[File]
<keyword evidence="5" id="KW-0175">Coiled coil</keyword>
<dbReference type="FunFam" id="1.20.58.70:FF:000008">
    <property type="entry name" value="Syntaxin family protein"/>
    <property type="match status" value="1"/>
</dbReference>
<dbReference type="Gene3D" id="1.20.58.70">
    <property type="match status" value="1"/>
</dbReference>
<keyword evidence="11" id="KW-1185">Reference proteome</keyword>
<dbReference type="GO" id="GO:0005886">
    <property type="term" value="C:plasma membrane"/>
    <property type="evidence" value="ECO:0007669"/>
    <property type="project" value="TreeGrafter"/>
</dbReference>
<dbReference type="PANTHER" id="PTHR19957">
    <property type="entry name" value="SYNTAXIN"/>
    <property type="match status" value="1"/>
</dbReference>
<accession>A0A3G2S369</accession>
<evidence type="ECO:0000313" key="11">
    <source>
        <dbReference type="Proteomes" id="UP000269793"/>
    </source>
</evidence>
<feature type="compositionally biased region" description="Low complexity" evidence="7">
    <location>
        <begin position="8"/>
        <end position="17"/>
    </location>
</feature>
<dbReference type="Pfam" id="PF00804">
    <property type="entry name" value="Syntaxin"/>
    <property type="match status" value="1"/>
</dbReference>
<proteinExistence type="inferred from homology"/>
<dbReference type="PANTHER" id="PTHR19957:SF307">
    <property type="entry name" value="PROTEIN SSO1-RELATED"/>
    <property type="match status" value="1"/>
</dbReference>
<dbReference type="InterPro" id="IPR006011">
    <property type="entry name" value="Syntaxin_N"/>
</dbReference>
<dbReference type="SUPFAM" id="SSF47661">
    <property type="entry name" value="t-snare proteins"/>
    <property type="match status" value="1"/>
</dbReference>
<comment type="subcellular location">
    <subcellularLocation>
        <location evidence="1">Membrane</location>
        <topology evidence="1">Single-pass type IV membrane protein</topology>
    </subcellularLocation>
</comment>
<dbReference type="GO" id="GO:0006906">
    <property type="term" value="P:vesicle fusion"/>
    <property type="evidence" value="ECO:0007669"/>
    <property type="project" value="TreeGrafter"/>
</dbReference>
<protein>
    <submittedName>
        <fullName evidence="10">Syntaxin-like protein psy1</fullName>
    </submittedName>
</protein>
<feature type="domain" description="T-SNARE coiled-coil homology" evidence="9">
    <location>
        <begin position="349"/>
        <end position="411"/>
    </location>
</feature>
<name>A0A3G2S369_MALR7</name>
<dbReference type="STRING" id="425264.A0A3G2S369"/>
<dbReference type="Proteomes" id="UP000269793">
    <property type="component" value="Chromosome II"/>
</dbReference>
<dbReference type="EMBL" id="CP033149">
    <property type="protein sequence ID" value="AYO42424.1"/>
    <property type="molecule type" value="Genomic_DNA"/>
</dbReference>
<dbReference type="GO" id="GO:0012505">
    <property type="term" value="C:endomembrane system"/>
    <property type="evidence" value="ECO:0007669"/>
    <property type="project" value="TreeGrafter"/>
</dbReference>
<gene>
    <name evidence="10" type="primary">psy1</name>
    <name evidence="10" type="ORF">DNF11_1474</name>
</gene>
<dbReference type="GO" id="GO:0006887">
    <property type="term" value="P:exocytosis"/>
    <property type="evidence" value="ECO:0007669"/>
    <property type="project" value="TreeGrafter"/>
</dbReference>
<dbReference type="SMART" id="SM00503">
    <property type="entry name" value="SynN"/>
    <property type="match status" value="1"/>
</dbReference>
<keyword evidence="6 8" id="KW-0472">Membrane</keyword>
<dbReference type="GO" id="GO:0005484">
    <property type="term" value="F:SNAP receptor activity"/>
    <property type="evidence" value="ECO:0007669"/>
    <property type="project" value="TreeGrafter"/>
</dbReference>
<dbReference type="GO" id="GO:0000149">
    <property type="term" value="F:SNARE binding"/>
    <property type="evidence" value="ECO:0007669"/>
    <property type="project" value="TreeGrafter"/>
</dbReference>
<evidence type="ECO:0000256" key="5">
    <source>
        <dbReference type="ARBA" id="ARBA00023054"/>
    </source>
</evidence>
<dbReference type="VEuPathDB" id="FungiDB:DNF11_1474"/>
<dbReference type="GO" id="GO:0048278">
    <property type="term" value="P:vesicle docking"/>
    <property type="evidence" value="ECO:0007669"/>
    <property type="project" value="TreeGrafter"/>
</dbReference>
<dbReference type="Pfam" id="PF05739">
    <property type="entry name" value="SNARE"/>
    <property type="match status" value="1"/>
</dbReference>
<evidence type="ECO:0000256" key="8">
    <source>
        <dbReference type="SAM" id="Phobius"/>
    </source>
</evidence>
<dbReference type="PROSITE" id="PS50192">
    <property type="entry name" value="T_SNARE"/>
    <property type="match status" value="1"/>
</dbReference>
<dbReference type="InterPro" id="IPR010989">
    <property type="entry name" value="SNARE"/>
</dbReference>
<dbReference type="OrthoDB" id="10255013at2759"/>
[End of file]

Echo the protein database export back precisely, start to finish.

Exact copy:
<keyword evidence="5" id="KW-0175">Coiled coil</keyword>
<dbReference type="FunFam" id="1.20.58.70:FF:000008">
    <property type="entry name" value="Syntaxin family protein"/>
    <property type="match status" value="1"/>
</dbReference>
<dbReference type="Gene3D" id="1.20.58.70">
    <property type="match status" value="1"/>
</dbReference>
<keyword evidence="11" id="KW-1185">Reference proteome</keyword>
<dbReference type="GO" id="GO:0005886">
    <property type="term" value="C:plasma membrane"/>
    <property type="evidence" value="ECO:0007669"/>
    <property type="project" value="TreeGrafter"/>
</dbReference>
<dbReference type="PANTHER" id="PTHR19957">
    <property type="entry name" value="SYNTAXIN"/>
    <property type="match status" value="1"/>
</dbReference>
<accession>A0A3G2S369</accession>
<evidence type="ECO:0000313" key="11">
    <source>
        <dbReference type="Proteomes" id="UP000269793"/>
    </source>
</evidence>
<feature type="compositionally biased region" description="Low complexity" evidence="7">
    <location>
        <begin position="8"/>
        <end position="17"/>
    </location>
</feature>
<dbReference type="Pfam" id="PF00804">
    <property type="entry name" value="Syntaxin"/>
    <property type="match status" value="1"/>
</dbReference>
<proteinExistence type="inferred from homology"/>
<dbReference type="PANTHER" id="PTHR19957:SF307">
    <property type="entry name" value="PROTEIN SSO1-RELATED"/>
    <property type="match status" value="1"/>
</dbReference>
<dbReference type="InterPro" id="IPR006011">
    <property type="entry name" value="Syntaxin_N"/>
</dbReference>
<dbReference type="SUPFAM" id="SSF47661">
    <property type="entry name" value="t-snare proteins"/>
    <property type="match status" value="1"/>
</dbReference>
<comment type="subcellular location">
    <subcellularLocation>
        <location evidence="1">Membrane</location>
        <topology evidence="1">Single-pass type IV membrane protein</topology>
    </subcellularLocation>
</comment>
<dbReference type="GO" id="GO:0006906">
    <property type="term" value="P:vesicle fusion"/>
    <property type="evidence" value="ECO:0007669"/>
    <property type="project" value="TreeGrafter"/>
</dbReference>
<protein>
    <submittedName>
        <fullName evidence="10">Syntaxin-like protein psy1</fullName>
    </submittedName>
</protein>
<feature type="domain" description="T-SNARE coiled-coil homology" evidence="9">
    <location>
        <begin position="349"/>
        <end position="411"/>
    </location>
</feature>
<name>A0A3G2S369_MALR7</name>
<dbReference type="STRING" id="425264.A0A3G2S369"/>
<dbReference type="Proteomes" id="UP000269793">
    <property type="component" value="Chromosome II"/>
</dbReference>
<dbReference type="EMBL" id="CP033149">
    <property type="protein sequence ID" value="AYO42424.1"/>
    <property type="molecule type" value="Genomic_DNA"/>
</dbReference>
<dbReference type="GO" id="GO:0012505">
    <property type="term" value="C:endomembrane system"/>
    <property type="evidence" value="ECO:0007669"/>
    <property type="project" value="TreeGrafter"/>
</dbReference>
<gene>
    <name evidence="10" type="primary">psy1</name>
    <name evidence="10" type="ORF">DNF11_1474</name>
</gene>
<dbReference type="GO" id="GO:0006887">
    <property type="term" value="P:exocytosis"/>
    <property type="evidence" value="ECO:0007669"/>
    <property type="project" value="TreeGrafter"/>
</dbReference>
<dbReference type="SMART" id="SM00503">
    <property type="entry name" value="SynN"/>
    <property type="match status" value="1"/>
</dbReference>
<keyword evidence="6 8" id="KW-0472">Membrane</keyword>
<dbReference type="GO" id="GO:0005484">
    <property type="term" value="F:SNAP receptor activity"/>
    <property type="evidence" value="ECO:0007669"/>
    <property type="project" value="TreeGrafter"/>
</dbReference>
<dbReference type="GO" id="GO:0000149">
    <property type="term" value="F:SNARE binding"/>
    <property type="evidence" value="ECO:0007669"/>
    <property type="project" value="TreeGrafter"/>
</dbReference>
<evidence type="ECO:0000256" key="5">
    <source>
        <dbReference type="ARBA" id="ARBA00023054"/>
    </source>
</evidence>
<dbReference type="VEuPathDB" id="FungiDB:DNF11_1474"/>
<dbReference type="GO" id="GO:0048278">
    <property type="term" value="P:vesicle docking"/>
    <property type="evidence" value="ECO:0007669"/>
    <property type="project" value="TreeGrafter"/>
</dbReference>
<dbReference type="Pfam" id="PF05739">
    <property type="entry name" value="SNARE"/>
    <property type="match status" value="1"/>
</dbReference>
<evidence type="ECO:0000256" key="8">
    <source>
        <dbReference type="SAM" id="Phobius"/>
    </source>
</evidence>
<dbReference type="PROSITE" id="PS50192">
    <property type="entry name" value="T_SNARE"/>
    <property type="match status" value="1"/>
</dbReference>
<dbReference type="InterPro" id="IPR010989">
    <property type="entry name" value="SNARE"/>
</dbReference>
<dbReference type="OrthoDB" id="10255013at2759"/>